Published on 28th July 2015
Like many recruiters, Nick Waterworth entered the industry by accident.
After completing an economics degree in the UK, he applied for work through a recruitment company, which suggested he try a trainee recruiter role instead.
Waterworth soon moved to Michael Page, and in 1985, joined the company's fledgling Sydney office. After more than 16 years, Waterworth departed Michael Page in 1998 and began his own business, Ambition, the following year.
What inspired you to start Ambition?
"I had become very close, in a business sense, with a guy called Paul Lyons, who was also at Michael Page. He was in Hong Kong, running the Asian business, and I was running Australia. We both turned 40 at pretty much the same time. We're rugby tragics, the two of us. We went to watch the Wallabies in Melbourne, [and] we drove from Melbourne to Perth to watch the Wallabies the next weekend... We both had a desire to drive across Australia.
"On that drive it was sort of Thelma and Louise, talking about the world. We came to the conclusion that we didn't want to die wondering and that we wanted to start our own business. We really didn't know what it looked like, but that didn't matter. We just knew we wanted to start our own show.
"So we resigned from Page and it was quite an exercise. It wasn't because we didn't like it; we were both quite close to the boss who was in London... It was just a desire to find out, could we do it? And how good could we make it?"
What is the biggest challenge you've faced in your recruitment career?
"The start-up phase, whilst exciting, is hard work. It's just fair dinkum hard slog... You have to put your heart and soul on the line. I guess that was the first big challenge... The other has been surviving various shocks that we've had along the way. The dot-com bubble, 9/11, and more recently the GFC... I remember very clearly: September 2008 was our best month and then October 2008 went to our worst month.
"So in a month it turned down really sharply... We did what we could to survive: we put most people on a four-day week, sadly we had to make some people redundant... Thank goodness we had some good advice and we got through. But those shocks which drastically reduced demand from employers, they were big challenges."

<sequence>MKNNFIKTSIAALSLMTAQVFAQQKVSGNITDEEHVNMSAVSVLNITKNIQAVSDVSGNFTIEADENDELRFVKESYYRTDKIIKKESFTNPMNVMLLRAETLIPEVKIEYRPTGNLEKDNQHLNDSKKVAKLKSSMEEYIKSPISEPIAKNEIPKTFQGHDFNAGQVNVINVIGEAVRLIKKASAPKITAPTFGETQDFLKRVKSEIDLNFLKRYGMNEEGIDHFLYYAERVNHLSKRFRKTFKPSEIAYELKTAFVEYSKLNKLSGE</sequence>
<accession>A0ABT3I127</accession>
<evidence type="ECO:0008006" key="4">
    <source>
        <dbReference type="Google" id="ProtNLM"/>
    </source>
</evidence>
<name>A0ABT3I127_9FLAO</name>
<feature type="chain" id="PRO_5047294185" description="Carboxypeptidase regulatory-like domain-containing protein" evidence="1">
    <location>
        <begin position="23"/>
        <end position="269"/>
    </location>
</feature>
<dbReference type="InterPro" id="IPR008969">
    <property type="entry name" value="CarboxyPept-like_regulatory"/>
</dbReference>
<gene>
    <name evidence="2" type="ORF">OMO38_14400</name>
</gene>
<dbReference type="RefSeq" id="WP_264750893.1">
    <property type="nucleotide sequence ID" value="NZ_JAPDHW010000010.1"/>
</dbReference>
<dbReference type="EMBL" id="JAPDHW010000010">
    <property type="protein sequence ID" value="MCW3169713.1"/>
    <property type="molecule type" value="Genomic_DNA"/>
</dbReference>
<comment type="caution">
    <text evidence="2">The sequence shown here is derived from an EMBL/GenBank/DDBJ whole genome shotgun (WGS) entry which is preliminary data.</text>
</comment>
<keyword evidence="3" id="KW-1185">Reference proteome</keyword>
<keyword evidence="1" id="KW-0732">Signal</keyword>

What do you look for in the consultants you hire?
"The majority of people that we hire come from the Ambition Academy, which is for people who haven't had recruitment experience. We do hire experienced recruiters, but that would be maybe 25% of our hires. The majority are people who have done two, three, four years [of work] out of uni but haven't found their 'thing'... It is much less about the resume and more about soft skills, such as integrity, which is really important to us... [Also] the ability and willingness to make things happen, rather than react to things that are happening to you... [It's] a particular type of intellect that enables people to deal with ambiguity, to think on their feet, to change priorities two or three times a day."
How has the role of a recruiter changed since you started in the industry?
"As the old saying goes, 'all change, no change'... The fundamentals are very similar. Some of the stuff I was taught back in prehistory still apply... A definite challenge for people working in recruitment these days is the volume of email... Technology's had a huge impact.
"Social media, CRM – that's radically changed the speed with which recruiters can work [and] the reach they can have, but also the challenge is time management... The industry is also significantly more sophisticated... It's become much more part of the landscape, the service offerings are much more sophisticated."
What advice would you give to someone looking to enter recruitment?
"Don't do it if you're not prepared to work in a job where you have to make things happen. It's not a right or wrong thing, but some people are much better in a role where they react to situations and they're part of chain, if you like. As a recruitment consultant, that just isn't your work. You've got to make things happen... But do it if you're task-orientated. Being a recruitment consultant has very black and white outcomes."
What is on the horizon for your company?
"For Ambition, growth, definitely. At the moment, growth is in existing offices. We have four offices in Asia, we're in three cities in Australia, plus London, so the emphasis on the moment is growth within those offices... whether that's expanding in technology in Hong Kong, or growth in professional services in London. "So growth is a big agenda and possibly the biggest part of that is Asia... We are endeavouring to get more savvy about digital, social media and so on. It is clearly much talked about, but it is also complicated and easy to bark up the wrong tree and spend a lot of time and money and not get a return on it. So we're very involved, we're getting more and more involved each month, but we're really trying to not just play, but get more sophisticated, in the digital environment."